My parents indulged my super power fantasies for several years. This is what good parents do. Cloaking devices, x-ray vision, you name it, I lived them all. This was because my folks, knew (hoped) I would follow the ‘normal’ path of development and grow out of it eventually. In fact, half the skill of being a good parent could be nothing more than working out how to disillusion kids without shattering their confidence. You don’t bring kids up, you let them down – but you do it gently.
My parents were justified in their beliefs – my comic book hero delusions faded by age ten – well, most of them. The socially unacceptable ones, at least. But what about those who never ‘grow out of it’, like Rudolph Hess, Adolf Hitler’s number two? The one who looked like Henry Rollins’ craggly lovechild. No? You know, the one who ‘escaped’ the third Reich in a fighter plane in some hair-brained (and hair-oiled) attempt to negotiate peace. But peace was not forthcoming for Hess. He crash landed the plane in rural Scotland, where he was apparently met by a non-plussed local with a pitchfork – the ultimate reality check.
It’s hard to know what Hess thought would happen, but then again, it’s hard to know what Hess thought about anything. This is, after all, a man who thought that he had psychic powers. Apparently, he was convinced he was psychokinetic (PK). For the Deputy Führer, PK wasn’t just ‘a freshness burst that refreshes your breath,’ it was also the ability to send glasses skating across table-tops, a skill that he would practice while surrounded by his personal guards. Given what we know about the arbitrary manias of the Nazi elite, you can imagine the pressure on the guards:
‘Look!’ says Hess, ‘It moved!’
‘Yes, Herr Deputy Führer!’, says the lowly guard, quietly muttering, ‘crackpot!’ under his breath.
The infallible belief in one’s own super power is analogous to what happens to rock stars who’ve been living inside the bubble of their own success for many years – surrounded by people who pander to their every whim, and who are desparately afraid of their (David Lee) wrath, should they shake the gilded cage of illusion. As ‘parents’, these terrified employees are failing their ‘children’, but the best bet is just to nod, smile, and take the money: for the Mariah Careys and James Hetfields of this world, it’s probably too late. The only type of ‘parent’ a rock star wants is the one who’s going to let them continue to sup the warm milk of the bottle of their fantasies.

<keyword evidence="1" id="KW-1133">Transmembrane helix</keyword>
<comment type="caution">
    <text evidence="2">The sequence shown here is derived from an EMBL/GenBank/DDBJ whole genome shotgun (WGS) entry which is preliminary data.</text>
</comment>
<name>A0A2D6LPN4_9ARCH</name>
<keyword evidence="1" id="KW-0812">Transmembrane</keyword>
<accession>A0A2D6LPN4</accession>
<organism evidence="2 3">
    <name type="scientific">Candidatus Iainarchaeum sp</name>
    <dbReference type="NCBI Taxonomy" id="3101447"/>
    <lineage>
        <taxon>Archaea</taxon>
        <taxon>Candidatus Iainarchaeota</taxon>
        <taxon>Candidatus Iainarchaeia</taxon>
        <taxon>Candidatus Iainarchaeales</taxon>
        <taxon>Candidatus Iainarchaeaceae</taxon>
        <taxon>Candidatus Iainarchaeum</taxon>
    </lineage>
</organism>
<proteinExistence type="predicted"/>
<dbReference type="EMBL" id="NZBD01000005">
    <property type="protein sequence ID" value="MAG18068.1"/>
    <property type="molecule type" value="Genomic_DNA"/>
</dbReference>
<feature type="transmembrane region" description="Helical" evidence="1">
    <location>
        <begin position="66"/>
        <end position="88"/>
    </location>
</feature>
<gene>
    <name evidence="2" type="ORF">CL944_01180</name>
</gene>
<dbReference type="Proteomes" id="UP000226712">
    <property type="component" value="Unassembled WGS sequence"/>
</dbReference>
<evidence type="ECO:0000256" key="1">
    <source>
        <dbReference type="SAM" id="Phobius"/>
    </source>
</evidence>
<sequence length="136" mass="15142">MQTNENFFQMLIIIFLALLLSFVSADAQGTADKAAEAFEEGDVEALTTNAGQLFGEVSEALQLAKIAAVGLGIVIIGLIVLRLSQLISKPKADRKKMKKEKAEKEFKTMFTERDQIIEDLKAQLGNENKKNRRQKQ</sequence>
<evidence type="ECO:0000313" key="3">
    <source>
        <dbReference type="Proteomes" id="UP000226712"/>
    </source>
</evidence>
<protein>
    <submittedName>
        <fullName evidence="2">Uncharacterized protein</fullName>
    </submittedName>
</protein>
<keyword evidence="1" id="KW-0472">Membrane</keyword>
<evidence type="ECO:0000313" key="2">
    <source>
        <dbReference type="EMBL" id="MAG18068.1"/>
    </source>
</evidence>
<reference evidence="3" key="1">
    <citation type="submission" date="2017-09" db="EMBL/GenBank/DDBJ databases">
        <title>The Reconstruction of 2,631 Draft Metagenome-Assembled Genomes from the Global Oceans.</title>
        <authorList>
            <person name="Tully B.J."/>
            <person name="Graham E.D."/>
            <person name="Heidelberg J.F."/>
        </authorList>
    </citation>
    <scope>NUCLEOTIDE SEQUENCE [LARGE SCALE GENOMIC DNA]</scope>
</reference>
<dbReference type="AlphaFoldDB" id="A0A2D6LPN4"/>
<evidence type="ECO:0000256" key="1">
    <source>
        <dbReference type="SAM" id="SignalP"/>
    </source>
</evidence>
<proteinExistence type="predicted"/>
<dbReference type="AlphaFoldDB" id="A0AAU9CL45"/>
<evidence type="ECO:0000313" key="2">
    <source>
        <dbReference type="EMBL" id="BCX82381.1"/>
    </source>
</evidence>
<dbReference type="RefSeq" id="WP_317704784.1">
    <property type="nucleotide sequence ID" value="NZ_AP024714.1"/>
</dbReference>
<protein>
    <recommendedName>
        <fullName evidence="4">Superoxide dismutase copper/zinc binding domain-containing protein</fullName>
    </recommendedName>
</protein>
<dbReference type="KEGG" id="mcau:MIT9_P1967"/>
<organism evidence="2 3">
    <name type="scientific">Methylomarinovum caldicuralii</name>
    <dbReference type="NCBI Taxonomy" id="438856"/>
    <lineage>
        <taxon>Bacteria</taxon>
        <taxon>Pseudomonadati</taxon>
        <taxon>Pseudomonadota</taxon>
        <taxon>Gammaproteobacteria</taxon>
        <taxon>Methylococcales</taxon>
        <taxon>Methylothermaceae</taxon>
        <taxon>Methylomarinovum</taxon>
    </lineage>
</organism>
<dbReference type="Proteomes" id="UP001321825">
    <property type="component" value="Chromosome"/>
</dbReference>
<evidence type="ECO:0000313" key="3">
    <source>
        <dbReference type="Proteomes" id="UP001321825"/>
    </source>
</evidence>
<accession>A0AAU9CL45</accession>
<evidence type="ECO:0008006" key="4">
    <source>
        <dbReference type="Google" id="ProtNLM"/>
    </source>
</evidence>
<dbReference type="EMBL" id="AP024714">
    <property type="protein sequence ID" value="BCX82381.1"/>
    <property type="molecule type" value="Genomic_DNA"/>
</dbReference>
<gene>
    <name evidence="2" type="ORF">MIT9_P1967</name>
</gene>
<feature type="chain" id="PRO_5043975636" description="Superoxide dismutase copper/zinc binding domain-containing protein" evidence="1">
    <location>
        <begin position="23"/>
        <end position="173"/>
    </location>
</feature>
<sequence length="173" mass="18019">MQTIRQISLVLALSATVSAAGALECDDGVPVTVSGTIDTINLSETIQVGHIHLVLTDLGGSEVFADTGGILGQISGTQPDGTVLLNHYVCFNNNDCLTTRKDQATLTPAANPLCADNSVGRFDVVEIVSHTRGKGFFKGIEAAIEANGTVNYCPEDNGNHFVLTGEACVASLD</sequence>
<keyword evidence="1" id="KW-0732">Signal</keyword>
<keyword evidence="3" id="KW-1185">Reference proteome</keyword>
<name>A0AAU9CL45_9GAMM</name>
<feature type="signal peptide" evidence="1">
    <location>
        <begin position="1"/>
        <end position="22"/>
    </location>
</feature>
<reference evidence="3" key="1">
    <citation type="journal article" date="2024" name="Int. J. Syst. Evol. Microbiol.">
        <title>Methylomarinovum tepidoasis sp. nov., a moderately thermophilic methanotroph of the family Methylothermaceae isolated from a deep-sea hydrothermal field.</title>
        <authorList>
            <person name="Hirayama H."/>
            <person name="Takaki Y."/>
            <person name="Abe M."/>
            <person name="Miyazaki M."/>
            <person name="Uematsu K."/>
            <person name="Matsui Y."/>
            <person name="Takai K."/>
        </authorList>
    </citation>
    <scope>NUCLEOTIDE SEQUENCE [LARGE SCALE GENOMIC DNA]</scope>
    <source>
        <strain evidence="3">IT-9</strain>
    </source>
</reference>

But if you’re not privileged enough to be cosseted in a world of make believe à la Axl Rose or Rudolph Hess, it’s very difficult to maintain these kinds of fantasies. If your partner is any kind of ‘normal’ adult, then the reaction to your indulgent ‘Look, I can fly, I’m a plane, I’m superman…’ outbursts is probably a cold hard dose of reality. (S)he is the pitchfork-toting farmer to your Hess plane flight. And this is why you love him/her, strange as it may seem. (S)he’s prodding you for a reason: ‘reality’ might not be really real, but as a couple it’s all you share, it’s the essence of your ‘common ground’. Either you ‘ground the plane’ of your fantasies when (s)he asks you to or the whole thing crashes and burns. It’s either that, or (s)he joins you in midair…
Super power fantasies can consume your life to the point where you find yourself faced with a pitchfork or face down on the asphalt, but ultimately they’re all inside your head. However, somewhere over the North Atlantic in 2005, a new fantasy landed… and one which is scarily omnipresent. Mixing between two vinyl records, perfectly sufficient in 2003, suddenly became an unpardonable brake on creativity, and the search to take ‘total control of the creative process’ with a transparent, all-parameter controller began to possess the imaginations of people like Richie Hawtin and Robert (Monolake) Henke. Enter the custom control surface. Richie Hawtin describes it thus: The biggest thing that I’m looking for, or hoping for, is/are new control surfaces and interface devices for computers and technology… We need a new way of human/technology interaction.”
Unlike Hess, Axl or Mariah, Hawtin et al are not the only ones living in the fantasy. The idea of total, almost magical control has swiftly percolated through the industry, so by 2007, the distinct impression I get from interviewing producer/DJs is that everyone wants a fat controller of their very own, to have one and to be one… In becoming common, the shared fantasy has formed the new shared reality of electronic music. Jazz Mutant, makers of the ultra geek-chic ‘Dexter’ controller, sing the manic hymn from their website, and they only thing about them that’s depressed is their caps-lock button:
“HASN’T EVERY MUSICIAN OR PRODUCER FANTASIZED OF CONTROLLING THEIR FAVOURITE DIGITAL AUDIO WORKSTATION BY TOUCHING THE ACTUAL USER INTERFACE DIRECTLY ON THE SCREEN? JAZZMUTANT HAS PARTNERED WITH LEADING SOFTWARE COMPANIES TO MAKE THIS DREAM A REALITY.”
And here you were thinking that DJing is still about mixing records? Who’s the deluded one now?
in which the naked chimp is unmasked, his machines debugged, and his bugbears debunked
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